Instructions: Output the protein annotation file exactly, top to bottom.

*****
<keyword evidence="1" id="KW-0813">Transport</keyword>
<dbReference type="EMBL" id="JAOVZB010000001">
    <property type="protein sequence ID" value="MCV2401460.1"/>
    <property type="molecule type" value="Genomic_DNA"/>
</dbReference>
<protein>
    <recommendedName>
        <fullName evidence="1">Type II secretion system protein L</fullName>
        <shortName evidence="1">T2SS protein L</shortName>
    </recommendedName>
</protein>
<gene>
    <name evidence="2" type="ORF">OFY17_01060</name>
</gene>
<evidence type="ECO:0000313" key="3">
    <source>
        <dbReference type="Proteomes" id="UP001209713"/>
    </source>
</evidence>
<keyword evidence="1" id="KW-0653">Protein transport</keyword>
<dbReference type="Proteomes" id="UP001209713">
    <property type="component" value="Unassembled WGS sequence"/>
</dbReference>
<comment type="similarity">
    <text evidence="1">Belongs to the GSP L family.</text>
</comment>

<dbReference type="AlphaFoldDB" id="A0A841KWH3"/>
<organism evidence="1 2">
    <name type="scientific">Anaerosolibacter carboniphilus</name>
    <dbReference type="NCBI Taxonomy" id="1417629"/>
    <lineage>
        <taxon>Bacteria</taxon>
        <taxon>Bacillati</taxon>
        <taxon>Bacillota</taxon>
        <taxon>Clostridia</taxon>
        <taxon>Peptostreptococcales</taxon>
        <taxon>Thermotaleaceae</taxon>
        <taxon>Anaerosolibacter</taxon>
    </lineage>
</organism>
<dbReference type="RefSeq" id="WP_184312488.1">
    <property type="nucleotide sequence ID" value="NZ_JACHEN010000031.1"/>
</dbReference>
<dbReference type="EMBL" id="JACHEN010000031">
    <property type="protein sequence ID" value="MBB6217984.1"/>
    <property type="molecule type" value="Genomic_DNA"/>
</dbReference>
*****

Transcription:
<keyword evidence="1" id="KW-0813">Transport</keyword>
<dbReference type="EMBL" id="JAOVZB010000001">
    <property type="protein sequence ID" value="MCV2401460.1"/>
    <property type="molecule type" value="Genomic_DNA"/>
</dbReference>
<protein>
    <recommendedName>
        <fullName evidence="1">Type II secretion system protein L</fullName>
        <shortName evidence="1">T2SS protein L</shortName>
    </recommendedName>
</protein>
<gene>
    <name evidence="2" type="ORF">OFY17_01060</name>
</gene>
<evidence type="ECO:0000313" key="3">
    <source>
        <dbReference type="Proteomes" id="UP001209713"/>
    </source>
</evidence>
<keyword evidence="1" id="KW-0653">Protein transport</keyword>
<dbReference type="Proteomes" id="UP001209713">
    <property type="component" value="Unassembled WGS sequence"/>
</dbReference>
<comment type="similarity">
    <text evidence="1">Belongs to the GSP L family.</text>
</comment>

<dbReference type="AlphaFoldDB" id="A0A841KWH3"/>
<organism evidence="1 2">
    <name type="scientific">Anaerosolibacter carboniphilus</name>
    <dbReference type="NCBI Taxonomy" id="1417629"/>
    <lineage>
        <taxon>Bacteria</taxon>
        <taxon>Bacillati</taxon>
        <taxon>Bacillota</taxon>
        <taxon>Clostridia</taxon>
        <taxon>Peptostreptococcales</taxon>
        <taxon>Thermotaleaceae</taxon>
        <taxon>Anaerosolibacter</taxon>
    </lineage>
</organism>
<dbReference type="RefSeq" id="WP_184312488.1">
    <property type="nucleotide sequence ID" value="NZ_JACHEN010000031.1"/>
</dbReference>
<dbReference type="EMBL" id="JACHEN010000031">
    <property type="protein sequence ID" value="MBB6217984.1"/>
    <property type="molecule type" value="Genomic_DNA"/>
</dbReference>